SCHOOLS affected by the Department of Agriculture, Food and the Marine's recall of a hand sanitiser product have been offered alternative supplies by local companies.
Cork hand sanitiser manufacturer Mervue Laboratories who supply Gelguard to the HSE and others, were quick off the mark this morning with an offer of help to schools who have been using the recalled product, ViraPro Hand Sanitiser (PCS 100409).
Mervue Labs have offered to donate 2,000 500ml bottles to schools in the Cork area affected by the recall.
"We’re in a position that we can help anybody that’s in trouble or anyone that needs an emergency supply.
"We’re happy to donate to them," Keith Birdthistle, General Manager at Mervue Laboratories told.
Mr Birdthistle said it was unfortunate to hear about the recall of ViraPro Hand Sanitiser (PCS 100409).
"For something like this to happen, it’s a surprise to everyone really.
"It’s the last thing families and children need after everything they’ve gone through," he said.
Mervue Laboratories, an animal company, teamed up with Irish Distillers in early March to start producing hand sanitiser and became the first company to supply the HSE.
Mervue has made emergency packs available from their site in Watergrasshill and they can also arrange delivery by taxi.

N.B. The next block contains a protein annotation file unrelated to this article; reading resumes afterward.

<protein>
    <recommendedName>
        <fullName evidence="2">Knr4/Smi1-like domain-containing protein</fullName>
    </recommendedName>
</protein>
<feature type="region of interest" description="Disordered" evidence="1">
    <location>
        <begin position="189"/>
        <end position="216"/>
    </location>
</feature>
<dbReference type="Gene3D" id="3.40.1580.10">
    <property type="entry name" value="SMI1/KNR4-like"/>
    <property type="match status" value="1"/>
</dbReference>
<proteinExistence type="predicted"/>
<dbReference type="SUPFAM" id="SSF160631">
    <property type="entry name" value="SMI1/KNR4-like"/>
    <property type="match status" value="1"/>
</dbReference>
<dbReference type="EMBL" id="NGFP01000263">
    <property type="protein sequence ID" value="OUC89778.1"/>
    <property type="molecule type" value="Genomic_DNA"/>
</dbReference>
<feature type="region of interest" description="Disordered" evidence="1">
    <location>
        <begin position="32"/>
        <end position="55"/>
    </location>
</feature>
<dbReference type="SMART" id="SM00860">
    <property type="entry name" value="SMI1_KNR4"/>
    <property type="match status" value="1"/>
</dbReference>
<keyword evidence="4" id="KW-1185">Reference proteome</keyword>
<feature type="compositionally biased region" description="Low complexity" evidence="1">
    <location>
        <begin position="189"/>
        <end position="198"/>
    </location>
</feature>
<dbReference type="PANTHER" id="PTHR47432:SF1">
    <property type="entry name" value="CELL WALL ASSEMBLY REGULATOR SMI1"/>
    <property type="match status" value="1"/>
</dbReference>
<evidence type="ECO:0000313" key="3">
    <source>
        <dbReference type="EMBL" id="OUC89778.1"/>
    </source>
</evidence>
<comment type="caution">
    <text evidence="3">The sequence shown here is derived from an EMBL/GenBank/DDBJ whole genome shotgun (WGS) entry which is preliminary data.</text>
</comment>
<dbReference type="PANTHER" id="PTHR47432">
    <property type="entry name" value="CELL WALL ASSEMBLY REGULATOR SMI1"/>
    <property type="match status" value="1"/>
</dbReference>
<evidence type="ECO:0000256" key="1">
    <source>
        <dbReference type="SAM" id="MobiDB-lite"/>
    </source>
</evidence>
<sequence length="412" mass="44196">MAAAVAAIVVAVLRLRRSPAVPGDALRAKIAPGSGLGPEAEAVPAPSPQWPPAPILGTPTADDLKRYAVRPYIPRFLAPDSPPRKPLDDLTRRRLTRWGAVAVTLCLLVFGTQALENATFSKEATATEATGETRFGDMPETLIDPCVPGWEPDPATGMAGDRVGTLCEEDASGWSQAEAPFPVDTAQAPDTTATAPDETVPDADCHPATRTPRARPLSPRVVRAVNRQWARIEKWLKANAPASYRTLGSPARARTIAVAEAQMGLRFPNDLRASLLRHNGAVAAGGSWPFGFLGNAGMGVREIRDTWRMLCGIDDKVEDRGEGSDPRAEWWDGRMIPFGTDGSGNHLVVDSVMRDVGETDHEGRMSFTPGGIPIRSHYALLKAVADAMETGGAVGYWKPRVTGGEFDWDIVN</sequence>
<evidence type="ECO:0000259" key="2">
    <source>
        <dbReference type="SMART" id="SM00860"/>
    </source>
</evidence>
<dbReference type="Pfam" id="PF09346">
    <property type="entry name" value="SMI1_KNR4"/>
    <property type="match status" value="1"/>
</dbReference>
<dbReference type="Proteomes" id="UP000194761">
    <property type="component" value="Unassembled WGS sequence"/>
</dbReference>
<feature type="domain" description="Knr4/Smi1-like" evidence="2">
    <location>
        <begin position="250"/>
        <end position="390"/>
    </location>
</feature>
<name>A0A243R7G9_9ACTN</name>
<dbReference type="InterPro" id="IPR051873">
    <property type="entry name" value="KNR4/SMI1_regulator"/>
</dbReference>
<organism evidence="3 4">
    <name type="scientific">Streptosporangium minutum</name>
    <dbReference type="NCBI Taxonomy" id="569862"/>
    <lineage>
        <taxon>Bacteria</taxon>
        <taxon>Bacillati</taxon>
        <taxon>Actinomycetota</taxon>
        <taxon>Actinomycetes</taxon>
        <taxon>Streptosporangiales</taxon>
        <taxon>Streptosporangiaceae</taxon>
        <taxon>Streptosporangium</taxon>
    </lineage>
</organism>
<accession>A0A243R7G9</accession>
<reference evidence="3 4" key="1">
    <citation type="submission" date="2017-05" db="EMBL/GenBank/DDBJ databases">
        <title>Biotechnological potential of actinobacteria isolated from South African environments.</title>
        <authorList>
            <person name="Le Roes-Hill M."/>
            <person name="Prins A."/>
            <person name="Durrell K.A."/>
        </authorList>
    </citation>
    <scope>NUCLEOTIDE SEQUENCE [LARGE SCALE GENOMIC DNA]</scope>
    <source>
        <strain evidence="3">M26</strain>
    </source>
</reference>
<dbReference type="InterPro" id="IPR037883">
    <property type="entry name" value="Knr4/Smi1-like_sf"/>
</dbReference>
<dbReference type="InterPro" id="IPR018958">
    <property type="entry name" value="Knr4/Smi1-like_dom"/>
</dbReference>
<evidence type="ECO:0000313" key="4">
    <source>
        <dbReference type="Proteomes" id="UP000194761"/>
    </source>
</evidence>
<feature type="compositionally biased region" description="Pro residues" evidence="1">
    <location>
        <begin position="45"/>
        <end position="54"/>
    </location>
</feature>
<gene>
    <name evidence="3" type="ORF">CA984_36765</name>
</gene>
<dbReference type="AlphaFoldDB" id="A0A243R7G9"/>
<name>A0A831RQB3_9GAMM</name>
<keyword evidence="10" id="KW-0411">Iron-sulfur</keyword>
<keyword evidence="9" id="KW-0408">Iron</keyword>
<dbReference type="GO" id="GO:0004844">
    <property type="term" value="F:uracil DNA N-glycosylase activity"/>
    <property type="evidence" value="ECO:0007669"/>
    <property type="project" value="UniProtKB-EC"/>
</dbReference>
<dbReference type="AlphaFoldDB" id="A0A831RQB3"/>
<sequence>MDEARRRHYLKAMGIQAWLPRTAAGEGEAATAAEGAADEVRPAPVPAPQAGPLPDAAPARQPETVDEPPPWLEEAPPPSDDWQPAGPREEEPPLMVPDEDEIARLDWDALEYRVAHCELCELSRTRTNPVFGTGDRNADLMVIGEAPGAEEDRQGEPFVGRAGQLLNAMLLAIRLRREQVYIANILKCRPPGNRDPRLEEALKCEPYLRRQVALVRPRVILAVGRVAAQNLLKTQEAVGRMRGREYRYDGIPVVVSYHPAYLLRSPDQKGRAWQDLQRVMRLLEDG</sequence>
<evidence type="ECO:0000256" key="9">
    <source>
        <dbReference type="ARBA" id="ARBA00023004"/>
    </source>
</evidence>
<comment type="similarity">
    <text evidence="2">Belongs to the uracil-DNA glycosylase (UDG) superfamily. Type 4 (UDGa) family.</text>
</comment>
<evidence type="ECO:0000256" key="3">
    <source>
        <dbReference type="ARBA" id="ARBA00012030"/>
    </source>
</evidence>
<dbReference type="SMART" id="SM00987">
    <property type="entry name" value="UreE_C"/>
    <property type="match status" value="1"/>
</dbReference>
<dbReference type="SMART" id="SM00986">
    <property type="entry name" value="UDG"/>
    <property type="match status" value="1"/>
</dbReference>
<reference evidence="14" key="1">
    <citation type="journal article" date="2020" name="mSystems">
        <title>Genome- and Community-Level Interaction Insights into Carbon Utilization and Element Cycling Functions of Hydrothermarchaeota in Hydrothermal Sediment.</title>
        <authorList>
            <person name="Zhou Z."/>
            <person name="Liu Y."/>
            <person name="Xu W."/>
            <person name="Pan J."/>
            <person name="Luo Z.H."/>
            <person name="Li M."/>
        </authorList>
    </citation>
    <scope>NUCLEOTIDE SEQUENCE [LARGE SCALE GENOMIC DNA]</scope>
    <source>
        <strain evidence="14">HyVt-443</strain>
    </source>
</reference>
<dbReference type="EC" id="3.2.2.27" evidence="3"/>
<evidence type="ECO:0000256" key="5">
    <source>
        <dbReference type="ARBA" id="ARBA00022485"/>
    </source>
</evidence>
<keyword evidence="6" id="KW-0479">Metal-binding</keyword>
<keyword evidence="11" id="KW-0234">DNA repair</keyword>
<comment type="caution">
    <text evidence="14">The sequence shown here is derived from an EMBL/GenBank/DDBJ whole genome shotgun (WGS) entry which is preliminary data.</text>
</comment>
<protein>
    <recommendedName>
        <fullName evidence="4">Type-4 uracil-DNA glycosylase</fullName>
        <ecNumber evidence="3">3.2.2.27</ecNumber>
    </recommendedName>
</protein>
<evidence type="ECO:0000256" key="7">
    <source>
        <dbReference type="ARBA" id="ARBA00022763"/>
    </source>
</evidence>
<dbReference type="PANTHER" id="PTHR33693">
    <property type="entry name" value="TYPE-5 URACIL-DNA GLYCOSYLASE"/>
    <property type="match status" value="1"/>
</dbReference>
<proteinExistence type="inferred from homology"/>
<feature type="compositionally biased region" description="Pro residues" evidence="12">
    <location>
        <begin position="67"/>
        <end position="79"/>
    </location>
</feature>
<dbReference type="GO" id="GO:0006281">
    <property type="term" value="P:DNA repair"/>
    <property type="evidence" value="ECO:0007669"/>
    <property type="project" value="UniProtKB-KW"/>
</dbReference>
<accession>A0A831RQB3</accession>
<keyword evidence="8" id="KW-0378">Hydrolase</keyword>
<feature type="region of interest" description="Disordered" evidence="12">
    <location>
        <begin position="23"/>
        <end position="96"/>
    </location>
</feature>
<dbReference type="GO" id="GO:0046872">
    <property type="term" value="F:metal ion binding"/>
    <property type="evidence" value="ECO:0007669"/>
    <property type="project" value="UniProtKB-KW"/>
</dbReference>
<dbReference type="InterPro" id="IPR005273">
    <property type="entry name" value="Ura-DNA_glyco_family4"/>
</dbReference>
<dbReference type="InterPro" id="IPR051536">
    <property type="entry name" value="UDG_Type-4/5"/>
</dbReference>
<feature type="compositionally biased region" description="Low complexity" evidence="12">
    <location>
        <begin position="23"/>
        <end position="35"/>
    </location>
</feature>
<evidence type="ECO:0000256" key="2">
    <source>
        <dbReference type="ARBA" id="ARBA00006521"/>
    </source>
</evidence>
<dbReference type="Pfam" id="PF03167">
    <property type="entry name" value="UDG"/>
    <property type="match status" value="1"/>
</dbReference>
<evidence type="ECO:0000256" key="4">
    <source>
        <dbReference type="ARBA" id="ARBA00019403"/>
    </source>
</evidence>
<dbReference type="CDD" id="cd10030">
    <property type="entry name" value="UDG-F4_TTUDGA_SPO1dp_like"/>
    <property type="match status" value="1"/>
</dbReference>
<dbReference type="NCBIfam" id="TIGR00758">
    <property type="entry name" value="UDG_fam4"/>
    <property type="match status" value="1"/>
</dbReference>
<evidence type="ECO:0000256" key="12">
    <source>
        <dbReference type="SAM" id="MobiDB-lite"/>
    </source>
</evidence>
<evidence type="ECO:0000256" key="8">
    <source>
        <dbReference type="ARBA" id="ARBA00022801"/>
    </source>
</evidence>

Schools can contact firstname.lastname@example.org to avail of the offer.
Irish hand sanitiser company Airmedica also offered to donate supplies of their hand sanitiser to schools.
"As a father with kids in school myself, I am acutely aware of the need to have the right products in place to keep teachers and students safe.
"Once I heard of the product recall, I immediately knew we were in a position to help," Airmedica CEO Aiden Corcoran said.
"As we manufacture our sanitiser in Cork and Mayo, we are ready to deliver nationwide to schools in need.
"Schools can contact us directly on 0949371570 or email email@example.com," he continued.
The Department of Agriculture said that tests show that some of the ViraPro hand sanitiser on sale does not comply with regulations governing the content and efficacy of such products.
In a statement, the Department said that some of the product contains methanol rather than ethanol.
It said prolonged use of such sanitiser may cause dermatitis, eye irritation, upper respiratory system irritation and headaches.
Yesterday evening, the Department of Education said that it was informing all schools of the need to check what hand sanitiser they are using.